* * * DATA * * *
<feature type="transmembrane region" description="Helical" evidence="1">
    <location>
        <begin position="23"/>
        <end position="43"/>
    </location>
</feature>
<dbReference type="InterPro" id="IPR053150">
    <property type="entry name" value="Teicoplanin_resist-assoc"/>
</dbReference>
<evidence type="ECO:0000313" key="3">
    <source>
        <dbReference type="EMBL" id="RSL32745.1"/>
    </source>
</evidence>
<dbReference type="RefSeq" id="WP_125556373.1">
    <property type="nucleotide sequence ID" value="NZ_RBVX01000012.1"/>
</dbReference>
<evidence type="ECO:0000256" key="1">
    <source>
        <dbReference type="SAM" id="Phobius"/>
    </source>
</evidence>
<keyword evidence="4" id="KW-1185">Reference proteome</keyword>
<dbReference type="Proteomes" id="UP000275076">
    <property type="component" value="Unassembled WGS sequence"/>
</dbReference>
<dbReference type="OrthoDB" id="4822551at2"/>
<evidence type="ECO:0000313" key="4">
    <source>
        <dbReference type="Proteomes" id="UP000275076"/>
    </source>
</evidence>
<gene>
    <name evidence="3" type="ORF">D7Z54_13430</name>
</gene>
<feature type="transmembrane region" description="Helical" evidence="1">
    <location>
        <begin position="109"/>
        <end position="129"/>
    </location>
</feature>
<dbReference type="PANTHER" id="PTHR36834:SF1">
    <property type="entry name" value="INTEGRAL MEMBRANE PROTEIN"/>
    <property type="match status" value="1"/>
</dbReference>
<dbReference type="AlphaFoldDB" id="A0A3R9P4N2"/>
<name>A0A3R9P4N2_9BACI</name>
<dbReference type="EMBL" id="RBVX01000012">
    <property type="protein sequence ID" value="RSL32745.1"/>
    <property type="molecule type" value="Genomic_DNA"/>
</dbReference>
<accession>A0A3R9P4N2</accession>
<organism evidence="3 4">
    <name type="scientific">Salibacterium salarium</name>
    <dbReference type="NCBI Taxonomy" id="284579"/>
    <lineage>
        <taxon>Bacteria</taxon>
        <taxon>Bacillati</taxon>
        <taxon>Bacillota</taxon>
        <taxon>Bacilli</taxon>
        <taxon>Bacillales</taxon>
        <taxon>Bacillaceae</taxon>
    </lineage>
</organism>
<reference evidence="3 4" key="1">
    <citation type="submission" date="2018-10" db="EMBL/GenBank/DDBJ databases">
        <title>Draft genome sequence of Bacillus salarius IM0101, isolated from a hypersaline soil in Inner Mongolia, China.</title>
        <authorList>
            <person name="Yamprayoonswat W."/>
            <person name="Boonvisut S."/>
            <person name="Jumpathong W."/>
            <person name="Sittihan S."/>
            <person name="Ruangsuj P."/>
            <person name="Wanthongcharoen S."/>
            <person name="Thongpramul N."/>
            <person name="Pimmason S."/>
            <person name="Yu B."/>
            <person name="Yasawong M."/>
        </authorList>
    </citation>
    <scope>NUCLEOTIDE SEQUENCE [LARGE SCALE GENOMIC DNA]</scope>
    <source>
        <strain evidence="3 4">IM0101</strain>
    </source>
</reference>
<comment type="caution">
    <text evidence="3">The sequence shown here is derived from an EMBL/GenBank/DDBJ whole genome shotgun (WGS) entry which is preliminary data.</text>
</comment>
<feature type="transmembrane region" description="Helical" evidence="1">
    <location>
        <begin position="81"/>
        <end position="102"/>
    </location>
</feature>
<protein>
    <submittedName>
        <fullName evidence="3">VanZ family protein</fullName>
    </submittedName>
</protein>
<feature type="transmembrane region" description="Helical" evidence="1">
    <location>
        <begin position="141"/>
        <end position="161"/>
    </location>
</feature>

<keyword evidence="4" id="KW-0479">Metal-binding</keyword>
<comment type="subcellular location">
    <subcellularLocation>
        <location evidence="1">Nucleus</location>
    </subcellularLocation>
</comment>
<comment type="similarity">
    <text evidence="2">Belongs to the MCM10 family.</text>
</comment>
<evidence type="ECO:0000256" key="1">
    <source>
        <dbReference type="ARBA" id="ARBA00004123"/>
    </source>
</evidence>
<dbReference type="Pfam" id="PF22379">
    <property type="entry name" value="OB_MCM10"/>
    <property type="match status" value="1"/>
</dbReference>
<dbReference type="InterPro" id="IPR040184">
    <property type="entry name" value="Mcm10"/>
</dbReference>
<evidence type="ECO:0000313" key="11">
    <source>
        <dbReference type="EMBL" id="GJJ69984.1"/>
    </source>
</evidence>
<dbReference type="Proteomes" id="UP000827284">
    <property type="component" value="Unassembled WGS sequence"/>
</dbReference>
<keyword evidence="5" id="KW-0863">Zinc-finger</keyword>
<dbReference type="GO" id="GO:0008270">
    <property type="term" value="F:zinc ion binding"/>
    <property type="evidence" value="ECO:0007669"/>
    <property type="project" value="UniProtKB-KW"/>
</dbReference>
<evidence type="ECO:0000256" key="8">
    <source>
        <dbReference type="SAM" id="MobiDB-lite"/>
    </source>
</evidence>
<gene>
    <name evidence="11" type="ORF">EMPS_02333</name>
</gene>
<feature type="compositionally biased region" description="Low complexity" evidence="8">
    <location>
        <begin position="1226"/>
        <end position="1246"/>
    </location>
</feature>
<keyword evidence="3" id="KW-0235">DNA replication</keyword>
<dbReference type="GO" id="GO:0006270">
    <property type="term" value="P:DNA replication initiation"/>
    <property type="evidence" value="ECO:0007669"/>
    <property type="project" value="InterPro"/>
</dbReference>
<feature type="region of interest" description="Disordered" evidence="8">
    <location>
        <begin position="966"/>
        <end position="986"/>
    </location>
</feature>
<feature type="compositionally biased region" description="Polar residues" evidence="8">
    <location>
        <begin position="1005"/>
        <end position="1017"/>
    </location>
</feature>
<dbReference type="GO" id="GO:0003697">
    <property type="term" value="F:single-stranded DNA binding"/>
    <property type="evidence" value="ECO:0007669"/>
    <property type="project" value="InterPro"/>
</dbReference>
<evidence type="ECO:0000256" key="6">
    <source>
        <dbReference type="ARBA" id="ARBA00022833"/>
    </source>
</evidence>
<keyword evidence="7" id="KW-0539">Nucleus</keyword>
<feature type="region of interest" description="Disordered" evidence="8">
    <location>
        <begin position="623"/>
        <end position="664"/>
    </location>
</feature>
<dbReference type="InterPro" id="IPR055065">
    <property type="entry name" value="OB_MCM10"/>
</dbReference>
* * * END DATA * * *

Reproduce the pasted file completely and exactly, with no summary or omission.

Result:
<feature type="transmembrane region" description="Helical" evidence="1">
    <location>
        <begin position="23"/>
        <end position="43"/>
    </location>
</feature>
<dbReference type="InterPro" id="IPR053150">
    <property type="entry name" value="Teicoplanin_resist-assoc"/>
</dbReference>
<evidence type="ECO:0000313" key="3">
    <source>
        <dbReference type="EMBL" id="RSL32745.1"/>
    </source>
</evidence>
<dbReference type="RefSeq" id="WP_125556373.1">
    <property type="nucleotide sequence ID" value="NZ_RBVX01000012.1"/>
</dbReference>
<evidence type="ECO:0000256" key="1">
    <source>
        <dbReference type="SAM" id="Phobius"/>
    </source>
</evidence>
<keyword evidence="4" id="KW-1185">Reference proteome</keyword>
<dbReference type="Proteomes" id="UP000275076">
    <property type="component" value="Unassembled WGS sequence"/>
</dbReference>
<dbReference type="OrthoDB" id="4822551at2"/>
<evidence type="ECO:0000313" key="4">
    <source>
        <dbReference type="Proteomes" id="UP000275076"/>
    </source>
</evidence>
<gene>
    <name evidence="3" type="ORF">D7Z54_13430</name>
</gene>
<feature type="transmembrane region" description="Helical" evidence="1">
    <location>
        <begin position="109"/>
        <end position="129"/>
    </location>
</feature>
<dbReference type="PANTHER" id="PTHR36834:SF1">
    <property type="entry name" value="INTEGRAL MEMBRANE PROTEIN"/>
    <property type="match status" value="1"/>
</dbReference>
<dbReference type="AlphaFoldDB" id="A0A3R9P4N2"/>
<name>A0A3R9P4N2_9BACI</name>
<dbReference type="EMBL" id="RBVX01000012">
    <property type="protein sequence ID" value="RSL32745.1"/>
    <property type="molecule type" value="Genomic_DNA"/>
</dbReference>
<accession>A0A3R9P4N2</accession>
<organism evidence="3 4">
    <name type="scientific">Salibacterium salarium</name>
    <dbReference type="NCBI Taxonomy" id="284579"/>
    <lineage>
        <taxon>Bacteria</taxon>
        <taxon>Bacillati</taxon>
        <taxon>Bacillota</taxon>
        <taxon>Bacilli</taxon>
        <taxon>Bacillales</taxon>
        <taxon>Bacillaceae</taxon>
    </lineage>
</organism>
<reference evidence="3 4" key="1">
    <citation type="submission" date="2018-10" db="EMBL/GenBank/DDBJ databases">
        <title>Draft genome sequence of Bacillus salarius IM0101, isolated from a hypersaline soil in Inner Mongolia, China.</title>
        <authorList>
            <person name="Yamprayoonswat W."/>
            <person name="Boonvisut S."/>
            <person name="Jumpathong W."/>
            <person name="Sittihan S."/>
            <person name="Ruangsuj P."/>
            <person name="Wanthongcharoen S."/>
            <person name="Thongpramul N."/>
            <person name="Pimmason S."/>
            <person name="Yu B."/>
            <person name="Yasawong M."/>
        </authorList>
    </citation>
    <scope>NUCLEOTIDE SEQUENCE [LARGE SCALE GENOMIC DNA]</scope>
    <source>
        <strain evidence="3 4">IM0101</strain>
    </source>
</reference>
<comment type="caution">
    <text evidence="3">The sequence shown here is derived from an EMBL/GenBank/DDBJ whole genome shotgun (WGS) entry which is preliminary data.</text>
</comment>
<feature type="transmembrane region" description="Helical" evidence="1">
    <location>
        <begin position="81"/>
        <end position="102"/>
    </location>
</feature>
<protein>
    <submittedName>
        <fullName evidence="3">VanZ family protein</fullName>
    </submittedName>
</protein>
<feature type="transmembrane region" description="Helical" evidence="1">
    <location>
        <begin position="141"/>
        <end position="161"/>
    </location>
</feature>

<keyword evidence="4" id="KW-0479">Metal-binding</keyword>
<comment type="subcellular location">
    <subcellularLocation>
        <location evidence="1">Nucleus</location>
    </subcellularLocation>
</comment>
<comment type="similarity">
    <text evidence="2">Belongs to the MCM10 family.</text>
</comment>
<evidence type="ECO:0000256" key="1">
    <source>
        <dbReference type="ARBA" id="ARBA00004123"/>
    </source>
</evidence>
<dbReference type="Pfam" id="PF22379">
    <property type="entry name" value="OB_MCM10"/>
    <property type="match status" value="1"/>
</dbReference>
<dbReference type="InterPro" id="IPR040184">
    <property type="entry name" value="Mcm10"/>
</dbReference>
<evidence type="ECO:0000313" key="11">
    <source>
        <dbReference type="EMBL" id="GJJ69984.1"/>
    </source>
</evidence>
<dbReference type="Proteomes" id="UP000827284">
    <property type="component" value="Unassembled WGS sequence"/>
</dbReference>
<keyword evidence="5" id="KW-0863">Zinc-finger</keyword>
<dbReference type="GO" id="GO:0008270">
    <property type="term" value="F:zinc ion binding"/>
    <property type="evidence" value="ECO:0007669"/>
    <property type="project" value="UniProtKB-KW"/>
</dbReference>
<evidence type="ECO:0000256" key="8">
    <source>
        <dbReference type="SAM" id="MobiDB-lite"/>
    </source>
</evidence>
<gene>
    <name evidence="11" type="ORF">EMPS_02333</name>
</gene>
<feature type="compositionally biased region" description="Low complexity" evidence="8">
    <location>
        <begin position="1226"/>
        <end position="1246"/>
    </location>
</feature>
<keyword evidence="3" id="KW-0235">DNA replication</keyword>
<dbReference type="GO" id="GO:0006270">
    <property type="term" value="P:DNA replication initiation"/>
    <property type="evidence" value="ECO:0007669"/>
    <property type="project" value="InterPro"/>
</dbReference>
<feature type="region of interest" description="Disordered" evidence="8">
    <location>
        <begin position="966"/>
        <end position="986"/>
    </location>
</feature>
<feature type="compositionally biased region" description="Polar residues" evidence="8">
    <location>
        <begin position="1005"/>
        <end position="1017"/>
    </location>
</feature>
<dbReference type="GO" id="GO:0003697">
    <property type="term" value="F:single-stranded DNA binding"/>
    <property type="evidence" value="ECO:0007669"/>
    <property type="project" value="InterPro"/>
</dbReference>
<evidence type="ECO:0000256" key="6">
    <source>
        <dbReference type="ARBA" id="ARBA00022833"/>
    </source>
</evidence>
<keyword evidence="7" id="KW-0539">Nucleus</keyword>
<feature type="region of interest" description="Disordered" evidence="8">
    <location>
        <begin position="623"/>
        <end position="664"/>
    </location>
</feature>
<dbReference type="InterPro" id="IPR055065">
    <property type="entry name" value="OB_MCM10"/>
</dbReference>